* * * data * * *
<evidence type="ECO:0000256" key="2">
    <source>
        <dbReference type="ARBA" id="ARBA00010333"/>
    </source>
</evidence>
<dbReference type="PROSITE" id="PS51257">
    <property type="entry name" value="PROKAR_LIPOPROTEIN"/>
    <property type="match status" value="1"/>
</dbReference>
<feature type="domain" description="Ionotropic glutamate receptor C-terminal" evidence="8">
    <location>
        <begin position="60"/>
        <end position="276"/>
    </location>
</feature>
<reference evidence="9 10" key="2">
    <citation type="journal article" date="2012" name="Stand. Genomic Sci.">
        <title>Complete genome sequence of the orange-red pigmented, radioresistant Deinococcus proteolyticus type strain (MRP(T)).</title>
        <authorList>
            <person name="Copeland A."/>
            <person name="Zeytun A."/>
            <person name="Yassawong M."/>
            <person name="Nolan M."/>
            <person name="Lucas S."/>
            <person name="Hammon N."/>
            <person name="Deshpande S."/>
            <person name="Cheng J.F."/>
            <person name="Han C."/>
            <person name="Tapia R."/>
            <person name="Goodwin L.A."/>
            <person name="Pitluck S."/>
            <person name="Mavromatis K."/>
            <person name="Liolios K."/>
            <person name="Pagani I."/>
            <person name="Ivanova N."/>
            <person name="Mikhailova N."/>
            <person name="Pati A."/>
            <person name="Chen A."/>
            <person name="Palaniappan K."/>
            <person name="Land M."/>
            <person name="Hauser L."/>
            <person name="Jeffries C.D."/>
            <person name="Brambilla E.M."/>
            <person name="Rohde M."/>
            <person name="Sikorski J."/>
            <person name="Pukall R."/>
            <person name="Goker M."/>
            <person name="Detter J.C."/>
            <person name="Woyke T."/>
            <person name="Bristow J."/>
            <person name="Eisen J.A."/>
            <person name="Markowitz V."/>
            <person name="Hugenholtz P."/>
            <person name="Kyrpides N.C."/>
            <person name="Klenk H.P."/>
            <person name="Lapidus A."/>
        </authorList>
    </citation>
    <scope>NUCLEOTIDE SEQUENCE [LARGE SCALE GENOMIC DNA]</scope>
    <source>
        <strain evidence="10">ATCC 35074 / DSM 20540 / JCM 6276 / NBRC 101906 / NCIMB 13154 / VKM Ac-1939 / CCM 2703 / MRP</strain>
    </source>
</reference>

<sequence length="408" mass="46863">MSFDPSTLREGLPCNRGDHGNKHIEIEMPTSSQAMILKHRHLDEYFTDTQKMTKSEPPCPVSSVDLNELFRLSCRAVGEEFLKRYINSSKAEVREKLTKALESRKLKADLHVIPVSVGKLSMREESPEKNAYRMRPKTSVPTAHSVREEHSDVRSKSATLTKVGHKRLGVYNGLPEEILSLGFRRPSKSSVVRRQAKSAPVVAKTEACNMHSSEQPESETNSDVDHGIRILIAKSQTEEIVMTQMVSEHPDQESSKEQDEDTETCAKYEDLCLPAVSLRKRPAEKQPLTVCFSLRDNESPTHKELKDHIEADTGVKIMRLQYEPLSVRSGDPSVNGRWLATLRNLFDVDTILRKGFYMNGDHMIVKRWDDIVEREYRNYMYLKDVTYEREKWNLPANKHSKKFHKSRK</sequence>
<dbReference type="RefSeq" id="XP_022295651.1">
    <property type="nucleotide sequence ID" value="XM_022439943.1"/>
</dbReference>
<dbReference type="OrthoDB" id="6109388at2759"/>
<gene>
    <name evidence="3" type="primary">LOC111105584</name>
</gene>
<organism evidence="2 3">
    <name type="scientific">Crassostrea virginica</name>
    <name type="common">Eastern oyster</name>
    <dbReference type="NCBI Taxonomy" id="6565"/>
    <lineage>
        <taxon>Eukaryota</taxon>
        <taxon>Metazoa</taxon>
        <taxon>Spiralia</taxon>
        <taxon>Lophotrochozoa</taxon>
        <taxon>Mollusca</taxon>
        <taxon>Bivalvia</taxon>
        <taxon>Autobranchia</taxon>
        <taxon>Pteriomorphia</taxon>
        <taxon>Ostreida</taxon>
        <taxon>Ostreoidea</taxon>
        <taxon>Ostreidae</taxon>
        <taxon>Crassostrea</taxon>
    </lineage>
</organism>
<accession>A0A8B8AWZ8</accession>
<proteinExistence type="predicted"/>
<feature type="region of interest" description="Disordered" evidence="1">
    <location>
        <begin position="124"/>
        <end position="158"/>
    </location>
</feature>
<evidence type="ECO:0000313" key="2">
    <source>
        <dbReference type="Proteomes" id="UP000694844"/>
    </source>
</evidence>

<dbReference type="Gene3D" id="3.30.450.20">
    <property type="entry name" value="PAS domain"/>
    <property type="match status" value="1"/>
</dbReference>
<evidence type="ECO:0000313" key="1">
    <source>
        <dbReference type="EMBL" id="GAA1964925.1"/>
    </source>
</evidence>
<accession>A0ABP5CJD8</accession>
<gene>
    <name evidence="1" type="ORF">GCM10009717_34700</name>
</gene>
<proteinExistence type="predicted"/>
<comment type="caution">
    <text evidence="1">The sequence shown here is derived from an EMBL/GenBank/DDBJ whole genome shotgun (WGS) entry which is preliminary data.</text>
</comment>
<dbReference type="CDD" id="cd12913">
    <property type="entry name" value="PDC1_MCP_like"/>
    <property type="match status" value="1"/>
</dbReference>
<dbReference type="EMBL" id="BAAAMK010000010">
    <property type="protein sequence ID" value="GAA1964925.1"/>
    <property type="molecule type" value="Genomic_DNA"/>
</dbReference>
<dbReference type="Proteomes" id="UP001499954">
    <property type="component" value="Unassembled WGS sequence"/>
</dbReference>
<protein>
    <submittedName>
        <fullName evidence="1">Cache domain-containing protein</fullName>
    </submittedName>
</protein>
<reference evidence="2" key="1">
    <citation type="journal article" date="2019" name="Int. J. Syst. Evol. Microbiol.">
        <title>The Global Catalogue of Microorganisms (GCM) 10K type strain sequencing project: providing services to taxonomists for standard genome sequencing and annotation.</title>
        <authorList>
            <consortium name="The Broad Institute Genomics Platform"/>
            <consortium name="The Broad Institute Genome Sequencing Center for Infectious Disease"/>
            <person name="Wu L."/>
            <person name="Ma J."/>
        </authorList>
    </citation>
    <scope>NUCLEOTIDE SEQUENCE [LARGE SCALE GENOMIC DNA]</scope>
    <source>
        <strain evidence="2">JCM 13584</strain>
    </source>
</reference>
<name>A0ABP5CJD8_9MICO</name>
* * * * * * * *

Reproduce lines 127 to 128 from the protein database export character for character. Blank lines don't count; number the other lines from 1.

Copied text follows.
    <property type="molecule type" value="Genomic_DNA"/>
</dbReference>